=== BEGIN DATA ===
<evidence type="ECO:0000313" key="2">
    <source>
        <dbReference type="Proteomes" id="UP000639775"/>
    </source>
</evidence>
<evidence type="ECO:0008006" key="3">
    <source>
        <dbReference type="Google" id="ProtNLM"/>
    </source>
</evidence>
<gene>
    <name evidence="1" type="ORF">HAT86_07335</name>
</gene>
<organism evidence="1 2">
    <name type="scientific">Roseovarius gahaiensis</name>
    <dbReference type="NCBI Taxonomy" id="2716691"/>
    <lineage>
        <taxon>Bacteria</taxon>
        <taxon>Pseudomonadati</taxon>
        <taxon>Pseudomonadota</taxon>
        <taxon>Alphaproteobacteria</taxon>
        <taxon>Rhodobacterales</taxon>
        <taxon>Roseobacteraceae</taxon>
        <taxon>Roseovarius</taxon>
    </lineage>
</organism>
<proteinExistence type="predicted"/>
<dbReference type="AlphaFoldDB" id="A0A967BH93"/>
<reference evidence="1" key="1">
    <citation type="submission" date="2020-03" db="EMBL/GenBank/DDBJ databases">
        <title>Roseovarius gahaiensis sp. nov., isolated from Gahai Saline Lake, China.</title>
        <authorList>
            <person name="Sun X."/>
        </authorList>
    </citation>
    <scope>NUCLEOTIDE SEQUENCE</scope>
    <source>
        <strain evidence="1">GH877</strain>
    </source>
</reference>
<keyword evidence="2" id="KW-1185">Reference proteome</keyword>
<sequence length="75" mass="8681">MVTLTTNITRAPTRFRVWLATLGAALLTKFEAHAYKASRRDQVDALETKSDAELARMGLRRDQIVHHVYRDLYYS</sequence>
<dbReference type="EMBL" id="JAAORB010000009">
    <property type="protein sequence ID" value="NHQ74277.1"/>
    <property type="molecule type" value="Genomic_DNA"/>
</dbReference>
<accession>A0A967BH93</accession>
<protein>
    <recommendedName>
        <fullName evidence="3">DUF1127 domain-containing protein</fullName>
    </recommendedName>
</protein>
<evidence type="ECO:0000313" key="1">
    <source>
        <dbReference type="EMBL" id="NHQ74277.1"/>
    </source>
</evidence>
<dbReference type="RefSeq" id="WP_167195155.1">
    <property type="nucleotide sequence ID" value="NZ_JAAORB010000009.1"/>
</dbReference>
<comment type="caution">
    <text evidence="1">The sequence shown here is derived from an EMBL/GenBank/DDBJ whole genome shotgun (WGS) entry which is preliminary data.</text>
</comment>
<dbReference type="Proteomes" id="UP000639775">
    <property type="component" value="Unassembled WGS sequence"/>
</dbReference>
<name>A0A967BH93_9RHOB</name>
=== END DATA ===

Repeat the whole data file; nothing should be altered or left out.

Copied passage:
<evidence type="ECO:0000313" key="2">
    <source>
        <dbReference type="Proteomes" id="UP000639775"/>
    </source>
</evidence>
<evidence type="ECO:0008006" key="3">
    <source>
        <dbReference type="Google" id="ProtNLM"/>
    </source>
</evidence>
<gene>
    <name evidence="1" type="ORF">HAT86_07335</name>
</gene>
<organism evidence="1 2">
    <name type="scientific">Roseovarius gahaiensis</name>
    <dbReference type="NCBI Taxonomy" id="2716691"/>
    <lineage>
        <taxon>Bacteria</taxon>
        <taxon>Pseudomonadati</taxon>
        <taxon>Pseudomonadota</taxon>
        <taxon>Alphaproteobacteria</taxon>
        <taxon>Rhodobacterales</taxon>
        <taxon>Roseobacteraceae</taxon>
        <taxon>Roseovarius</taxon>
    </lineage>
</organism>
<proteinExistence type="predicted"/>
<dbReference type="AlphaFoldDB" id="A0A967BH93"/>
<reference evidence="1" key="1">
    <citation type="submission" date="2020-03" db="EMBL/GenBank/DDBJ databases">
        <title>Roseovarius gahaiensis sp. nov., isolated from Gahai Saline Lake, China.</title>
        <authorList>
            <person name="Sun X."/>
        </authorList>
    </citation>
    <scope>NUCLEOTIDE SEQUENCE</scope>
    <source>
        <strain evidence="1">GH877</strain>
    </source>
</reference>
<keyword evidence="2" id="KW-1185">Reference proteome</keyword>
<sequence length="75" mass="8681">MVTLTTNITRAPTRFRVWLATLGAALLTKFEAHAYKASRRDQVDALETKSDAELARMGLRRDQIVHHVYRDLYYS</sequence>
<dbReference type="EMBL" id="JAAORB010000009">
    <property type="protein sequence ID" value="NHQ74277.1"/>
    <property type="molecule type" value="Genomic_DNA"/>
</dbReference>
<accession>A0A967BH93</accession>
<protein>
    <recommendedName>
        <fullName evidence="3">DUF1127 domain-containing protein</fullName>
    </recommendedName>
</protein>
<evidence type="ECO:0000313" key="1">
    <source>
        <dbReference type="EMBL" id="NHQ74277.1"/>
    </source>
</evidence>
<dbReference type="RefSeq" id="WP_167195155.1">
    <property type="nucleotide sequence ID" value="NZ_JAAORB010000009.1"/>
</dbReference>
<comment type="caution">
    <text evidence="1">The sequence shown here is derived from an EMBL/GenBank/DDBJ whole genome shotgun (WGS) entry which is preliminary data.</text>
</comment>
<dbReference type="Proteomes" id="UP000639775">
    <property type="component" value="Unassembled WGS sequence"/>
</dbReference>
<name>A0A967BH93_9RHOB</name>